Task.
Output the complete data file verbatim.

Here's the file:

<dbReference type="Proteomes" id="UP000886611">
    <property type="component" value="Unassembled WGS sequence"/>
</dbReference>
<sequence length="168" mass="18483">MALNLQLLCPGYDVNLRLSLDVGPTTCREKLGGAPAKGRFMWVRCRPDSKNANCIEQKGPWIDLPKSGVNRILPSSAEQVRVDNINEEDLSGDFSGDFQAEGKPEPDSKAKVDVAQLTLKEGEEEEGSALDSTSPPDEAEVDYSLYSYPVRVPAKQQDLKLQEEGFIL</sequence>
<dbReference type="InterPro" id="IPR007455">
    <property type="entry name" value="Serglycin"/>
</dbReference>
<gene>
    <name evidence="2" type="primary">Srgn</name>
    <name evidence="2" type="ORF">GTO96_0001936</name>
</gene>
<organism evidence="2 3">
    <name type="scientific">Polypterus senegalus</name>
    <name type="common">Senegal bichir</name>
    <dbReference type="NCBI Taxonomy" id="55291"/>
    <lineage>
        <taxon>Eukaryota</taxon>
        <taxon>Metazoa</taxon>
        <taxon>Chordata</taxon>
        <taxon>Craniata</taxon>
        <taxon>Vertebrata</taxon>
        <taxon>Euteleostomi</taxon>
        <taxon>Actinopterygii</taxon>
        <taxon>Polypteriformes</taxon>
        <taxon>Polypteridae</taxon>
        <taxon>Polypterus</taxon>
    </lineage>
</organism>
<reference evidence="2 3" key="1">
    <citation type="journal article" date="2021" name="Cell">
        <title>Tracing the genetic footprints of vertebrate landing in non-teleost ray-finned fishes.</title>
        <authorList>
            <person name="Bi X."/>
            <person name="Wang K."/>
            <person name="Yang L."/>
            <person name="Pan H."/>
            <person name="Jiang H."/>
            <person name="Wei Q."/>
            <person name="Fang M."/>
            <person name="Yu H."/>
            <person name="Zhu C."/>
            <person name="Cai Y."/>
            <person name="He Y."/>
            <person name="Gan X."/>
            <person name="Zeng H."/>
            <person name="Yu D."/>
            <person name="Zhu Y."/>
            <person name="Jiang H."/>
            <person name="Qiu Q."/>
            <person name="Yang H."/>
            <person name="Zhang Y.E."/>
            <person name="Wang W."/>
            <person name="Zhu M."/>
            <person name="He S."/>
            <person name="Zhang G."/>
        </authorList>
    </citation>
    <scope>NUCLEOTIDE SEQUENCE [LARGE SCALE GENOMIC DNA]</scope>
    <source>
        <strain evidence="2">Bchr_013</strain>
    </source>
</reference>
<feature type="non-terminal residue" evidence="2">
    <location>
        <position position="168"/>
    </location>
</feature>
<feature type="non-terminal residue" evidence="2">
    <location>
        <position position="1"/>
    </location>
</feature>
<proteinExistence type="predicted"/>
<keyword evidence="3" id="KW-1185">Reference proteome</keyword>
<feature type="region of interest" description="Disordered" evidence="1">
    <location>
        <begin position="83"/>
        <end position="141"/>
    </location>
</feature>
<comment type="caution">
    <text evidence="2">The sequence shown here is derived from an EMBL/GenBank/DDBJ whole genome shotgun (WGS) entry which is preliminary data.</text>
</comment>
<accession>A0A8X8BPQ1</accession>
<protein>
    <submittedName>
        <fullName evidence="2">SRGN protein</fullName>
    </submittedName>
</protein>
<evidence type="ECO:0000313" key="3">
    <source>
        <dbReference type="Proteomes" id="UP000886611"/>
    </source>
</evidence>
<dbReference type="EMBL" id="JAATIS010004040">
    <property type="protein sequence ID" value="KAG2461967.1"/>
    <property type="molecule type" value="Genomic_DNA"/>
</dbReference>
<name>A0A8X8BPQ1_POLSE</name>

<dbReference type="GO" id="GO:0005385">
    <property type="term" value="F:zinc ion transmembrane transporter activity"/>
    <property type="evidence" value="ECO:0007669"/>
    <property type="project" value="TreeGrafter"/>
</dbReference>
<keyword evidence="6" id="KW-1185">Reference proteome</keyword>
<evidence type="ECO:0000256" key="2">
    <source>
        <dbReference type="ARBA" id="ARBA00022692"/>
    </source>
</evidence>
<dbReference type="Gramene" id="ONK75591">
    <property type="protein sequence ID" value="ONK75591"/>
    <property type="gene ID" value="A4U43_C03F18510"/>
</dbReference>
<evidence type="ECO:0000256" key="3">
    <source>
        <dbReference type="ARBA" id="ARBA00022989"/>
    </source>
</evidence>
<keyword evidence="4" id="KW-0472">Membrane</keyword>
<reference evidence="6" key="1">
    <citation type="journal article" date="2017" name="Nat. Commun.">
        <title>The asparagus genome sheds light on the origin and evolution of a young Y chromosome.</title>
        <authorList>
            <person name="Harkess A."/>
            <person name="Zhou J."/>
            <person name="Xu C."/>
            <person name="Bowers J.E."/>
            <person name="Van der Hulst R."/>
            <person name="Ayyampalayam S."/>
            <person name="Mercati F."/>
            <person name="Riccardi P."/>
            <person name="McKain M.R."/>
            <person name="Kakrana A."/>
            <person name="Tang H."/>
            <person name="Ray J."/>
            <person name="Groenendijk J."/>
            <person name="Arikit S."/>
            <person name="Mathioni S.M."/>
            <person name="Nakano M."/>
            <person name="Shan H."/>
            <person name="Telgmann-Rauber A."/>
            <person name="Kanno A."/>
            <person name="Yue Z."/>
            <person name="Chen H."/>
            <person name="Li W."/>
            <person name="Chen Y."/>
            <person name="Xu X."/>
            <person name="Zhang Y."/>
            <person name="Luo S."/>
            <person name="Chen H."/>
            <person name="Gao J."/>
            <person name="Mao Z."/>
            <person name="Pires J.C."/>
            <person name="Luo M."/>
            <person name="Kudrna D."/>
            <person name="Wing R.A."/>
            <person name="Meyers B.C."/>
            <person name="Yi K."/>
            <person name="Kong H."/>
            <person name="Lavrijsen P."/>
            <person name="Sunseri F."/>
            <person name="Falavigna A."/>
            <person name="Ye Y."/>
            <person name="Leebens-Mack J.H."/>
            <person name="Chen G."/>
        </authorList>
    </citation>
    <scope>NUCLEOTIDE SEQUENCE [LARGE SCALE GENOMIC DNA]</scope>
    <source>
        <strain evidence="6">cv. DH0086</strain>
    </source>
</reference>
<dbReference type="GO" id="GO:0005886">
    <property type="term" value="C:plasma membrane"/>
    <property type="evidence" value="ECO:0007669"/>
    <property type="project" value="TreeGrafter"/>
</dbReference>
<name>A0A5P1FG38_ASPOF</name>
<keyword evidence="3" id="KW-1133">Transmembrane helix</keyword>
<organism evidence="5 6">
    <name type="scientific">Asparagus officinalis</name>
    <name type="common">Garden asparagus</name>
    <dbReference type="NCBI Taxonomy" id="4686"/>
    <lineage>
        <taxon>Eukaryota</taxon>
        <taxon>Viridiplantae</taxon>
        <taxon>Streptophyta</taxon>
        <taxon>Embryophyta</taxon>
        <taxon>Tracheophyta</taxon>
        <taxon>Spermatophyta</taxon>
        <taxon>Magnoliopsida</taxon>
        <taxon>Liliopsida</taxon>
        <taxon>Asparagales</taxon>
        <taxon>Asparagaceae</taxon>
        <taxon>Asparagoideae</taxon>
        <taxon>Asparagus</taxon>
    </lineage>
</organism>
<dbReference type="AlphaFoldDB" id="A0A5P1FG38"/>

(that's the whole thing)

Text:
<dbReference type="Proteomes" id="UP000886611">
    <property type="component" value="Unassembled WGS sequence"/>
</dbReference>
<sequence length="168" mass="18483">MALNLQLLCPGYDVNLRLSLDVGPTTCREKLGGAPAKGRFMWVRCRPDSKNANCIEQKGPWIDLPKSGVNRILPSSAEQVRVDNINEEDLSGDFSGDFQAEGKPEPDSKAKVDVAQLTLKEGEEEEGSALDSTSPPDEAEVDYSLYSYPVRVPAKQQDLKLQEEGFIL</sequence>
<dbReference type="InterPro" id="IPR007455">
    <property type="entry name" value="Serglycin"/>
</dbReference>
<gene>
    <name evidence="2" type="primary">Srgn</name>
    <name evidence="2" type="ORF">GTO96_0001936</name>
</gene>
<organism evidence="2 3">
    <name type="scientific">Polypterus senegalus</name>
    <name type="common">Senegal bichir</name>
    <dbReference type="NCBI Taxonomy" id="55291"/>
    <lineage>
        <taxon>Eukaryota</taxon>
        <taxon>Metazoa</taxon>
        <taxon>Chordata</taxon>
        <taxon>Craniata</taxon>
        <taxon>Vertebrata</taxon>
        <taxon>Euteleostomi</taxon>
        <taxon>Actinopterygii</taxon>
        <taxon>Polypteriformes</taxon>
        <taxon>Polypteridae</taxon>
        <taxon>Polypterus</taxon>
    </lineage>
</organism>
<reference evidence="2 3" key="1">
    <citation type="journal article" date="2021" name="Cell">
        <title>Tracing the genetic footprints of vertebrate landing in non-teleost ray-finned fishes.</title>
        <authorList>
            <person name="Bi X."/>
            <person name="Wang K."/>
            <person name="Yang L."/>
            <person name="Pan H."/>
            <person name="Jiang H."/>
            <person name="Wei Q."/>
            <person name="Fang M."/>
            <person name="Yu H."/>
            <person name="Zhu C."/>
            <person name="Cai Y."/>
            <person name="He Y."/>
            <person name="Gan X."/>
            <person name="Zeng H."/>
            <person name="Yu D."/>
            <person name="Zhu Y."/>
            <person name="Jiang H."/>
            <person name="Qiu Q."/>
            <person name="Yang H."/>
            <person name="Zhang Y.E."/>
            <person name="Wang W."/>
            <person name="Zhu M."/>
            <person name="He S."/>
            <person name="Zhang G."/>
        </authorList>
    </citation>
    <scope>NUCLEOTIDE SEQUENCE [LARGE SCALE GENOMIC DNA]</scope>
    <source>
        <strain evidence="2">Bchr_013</strain>
    </source>
</reference>
<feature type="non-terminal residue" evidence="2">
    <location>
        <position position="168"/>
    </location>
</feature>
<feature type="non-terminal residue" evidence="2">
    <location>
        <position position="1"/>
    </location>
</feature>
<proteinExistence type="predicted"/>
<keyword evidence="3" id="KW-1185">Reference proteome</keyword>
<feature type="region of interest" description="Disordered" evidence="1">
    <location>
        <begin position="83"/>
        <end position="141"/>
    </location>
</feature>
<comment type="caution">
    <text evidence="2">The sequence shown here is derived from an EMBL/GenBank/DDBJ whole genome shotgun (WGS) entry which is preliminary data.</text>
</comment>
<accession>A0A8X8BPQ1</accession>
<protein>
    <submittedName>
        <fullName evidence="2">SRGN protein</fullName>
    </submittedName>
</protein>
<evidence type="ECO:0000313" key="3">
    <source>
        <dbReference type="Proteomes" id="UP000886611"/>
    </source>
</evidence>
<dbReference type="EMBL" id="JAATIS010004040">
    <property type="protein sequence ID" value="KAG2461967.1"/>
    <property type="molecule type" value="Genomic_DNA"/>
</dbReference>
<name>A0A8X8BPQ1_POLSE</name>

<dbReference type="GO" id="GO:0005385">
    <property type="term" value="F:zinc ion transmembrane transporter activity"/>
    <property type="evidence" value="ECO:0007669"/>
    <property type="project" value="TreeGrafter"/>
</dbReference>
<keyword evidence="6" id="KW-1185">Reference proteome</keyword>
<evidence type="ECO:0000256" key="2">
    <source>
        <dbReference type="ARBA" id="ARBA00022692"/>
    </source>
</evidence>
<dbReference type="Gramene" id="ONK75591">
    <property type="protein sequence ID" value="ONK75591"/>
    <property type="gene ID" value="A4U43_C03F18510"/>
</dbReference>
<evidence type="ECO:0000256" key="3">
    <source>
        <dbReference type="ARBA" id="ARBA00022989"/>
    </source>
</evidence>
<keyword evidence="4" id="KW-0472">Membrane</keyword>
<reference evidence="6" key="1">
    <citation type="journal article" date="2017" name="Nat. Commun.">
        <title>The asparagus genome sheds light on the origin and evolution of a young Y chromosome.</title>
        <authorList>
            <person name="Harkess A."/>
            <person name="Zhou J."/>
            <person name="Xu C."/>
            <person name="Bowers J.E."/>
            <person name="Van der Hulst R."/>
            <person name="Ayyampalayam S."/>
            <person name="Mercati F."/>
            <person name="Riccardi P."/>
            <person name="McKain M.R."/>
            <person name="Kakrana A."/>
            <person name="Tang H."/>
            <person name="Ray J."/>
            <person name="Groenendijk J."/>
            <person name="Arikit S."/>
            <person name="Mathioni S.M."/>
            <person name="Nakano M."/>
            <person name="Shan H."/>
            <person name="Telgmann-Rauber A."/>
            <person name="Kanno A."/>
            <person name="Yue Z."/>
            <person name="Chen H."/>
            <person name="Li W."/>
            <person name="Chen Y."/>
            <person name="Xu X."/>
            <person name="Zhang Y."/>
            <person name="Luo S."/>
            <person name="Chen H."/>
            <person name="Gao J."/>
            <person name="Mao Z."/>
            <person name="Pires J.C."/>
            <person name="Luo M."/>
            <person name="Kudrna D."/>
            <person name="Wing R.A."/>
            <person name="Meyers B.C."/>
            <person name="Yi K."/>
            <person name="Kong H."/>
            <person name="Lavrijsen P."/>
            <person name="Sunseri F."/>
            <person name="Falavigna A."/>
            <person name="Ye Y."/>
            <person name="Leebens-Mack J.H."/>
            <person name="Chen G."/>
        </authorList>
    </citation>
    <scope>NUCLEOTIDE SEQUENCE [LARGE SCALE GENOMIC DNA]</scope>
    <source>
        <strain evidence="6">cv. DH0086</strain>
    </source>
</reference>
<dbReference type="GO" id="GO:0005886">
    <property type="term" value="C:plasma membrane"/>
    <property type="evidence" value="ECO:0007669"/>
    <property type="project" value="TreeGrafter"/>
</dbReference>
<name>A0A5P1FG38_ASPOF</name>
<keyword evidence="3" id="KW-1133">Transmembrane helix</keyword>
<organism evidence="5 6">
    <name type="scientific">Asparagus officinalis</name>
    <name type="common">Garden asparagus</name>
    <dbReference type="NCBI Taxonomy" id="4686"/>
    <lineage>
        <taxon>Eukaryota</taxon>
        <taxon>Viridiplantae</taxon>
        <taxon>Streptophyta</taxon>
        <taxon>Embryophyta</taxon>
        <taxon>Tracheophyta</taxon>
        <taxon>Spermatophyta</taxon>
        <taxon>Magnoliopsida</taxon>
        <taxon>Liliopsida</taxon>
        <taxon>Asparagales</taxon>
        <taxon>Asparagaceae</taxon>
        <taxon>Asparagoideae</taxon>
        <taxon>Asparagus</taxon>
    </lineage>
</organism>
<dbReference type="AlphaFoldDB" id="A0A5P1FG38"/>